Is the downturn all about weak aggregate demand?

Here is one report from yesterday:

Dining out will cost more this year as U.S. restaurants take advantage of the nearly two-year long expansion to boost prices on food and drinks.

Higher-priced menus reflect growing confidence by eateries that consumers can afford to pay more to eat out. Restaurants are emboldened in part by the success of U.S. airlines, which have raised fares almost 10 percent since a year ago, according to Dean Maki, chief U.S. economist at Barclays Capital in New York.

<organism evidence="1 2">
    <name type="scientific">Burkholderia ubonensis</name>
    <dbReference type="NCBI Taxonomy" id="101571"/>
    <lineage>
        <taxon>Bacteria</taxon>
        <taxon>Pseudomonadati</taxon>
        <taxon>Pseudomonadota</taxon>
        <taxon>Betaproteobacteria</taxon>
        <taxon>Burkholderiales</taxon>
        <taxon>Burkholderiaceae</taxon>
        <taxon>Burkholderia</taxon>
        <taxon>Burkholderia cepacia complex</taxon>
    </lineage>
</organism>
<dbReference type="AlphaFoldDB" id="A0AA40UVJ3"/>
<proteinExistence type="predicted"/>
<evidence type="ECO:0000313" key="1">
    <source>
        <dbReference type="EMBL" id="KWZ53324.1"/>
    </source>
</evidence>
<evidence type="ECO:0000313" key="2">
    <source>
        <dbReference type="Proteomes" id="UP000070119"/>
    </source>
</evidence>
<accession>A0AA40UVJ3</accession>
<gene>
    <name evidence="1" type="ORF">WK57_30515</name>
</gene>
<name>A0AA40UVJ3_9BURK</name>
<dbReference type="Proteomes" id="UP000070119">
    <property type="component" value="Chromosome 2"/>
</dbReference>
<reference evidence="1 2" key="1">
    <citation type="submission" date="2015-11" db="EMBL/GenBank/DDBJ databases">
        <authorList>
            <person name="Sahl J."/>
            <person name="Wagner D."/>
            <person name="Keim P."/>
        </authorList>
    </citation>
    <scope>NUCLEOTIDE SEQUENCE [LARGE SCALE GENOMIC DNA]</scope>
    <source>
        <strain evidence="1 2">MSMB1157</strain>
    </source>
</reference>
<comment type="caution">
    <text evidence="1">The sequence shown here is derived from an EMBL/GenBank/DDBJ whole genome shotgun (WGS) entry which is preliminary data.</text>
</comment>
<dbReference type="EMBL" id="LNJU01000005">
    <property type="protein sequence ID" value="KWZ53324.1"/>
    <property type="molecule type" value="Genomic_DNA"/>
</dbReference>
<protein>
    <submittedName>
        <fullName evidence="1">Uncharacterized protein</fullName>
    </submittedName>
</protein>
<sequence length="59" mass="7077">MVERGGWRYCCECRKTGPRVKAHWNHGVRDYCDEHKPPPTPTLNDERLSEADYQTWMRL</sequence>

And another (1/20):

Retailers expected a good April, and they got it. Sales at stores open at least a year, a measure of retail buoyancy known as same-store sales, increased 8.9 percent on average in April, according to Thomson Reuters’ tracking of 25 retailers. That was one of the biggest increases in the last few years, and it topped analyst expectations of 8.2 percent.


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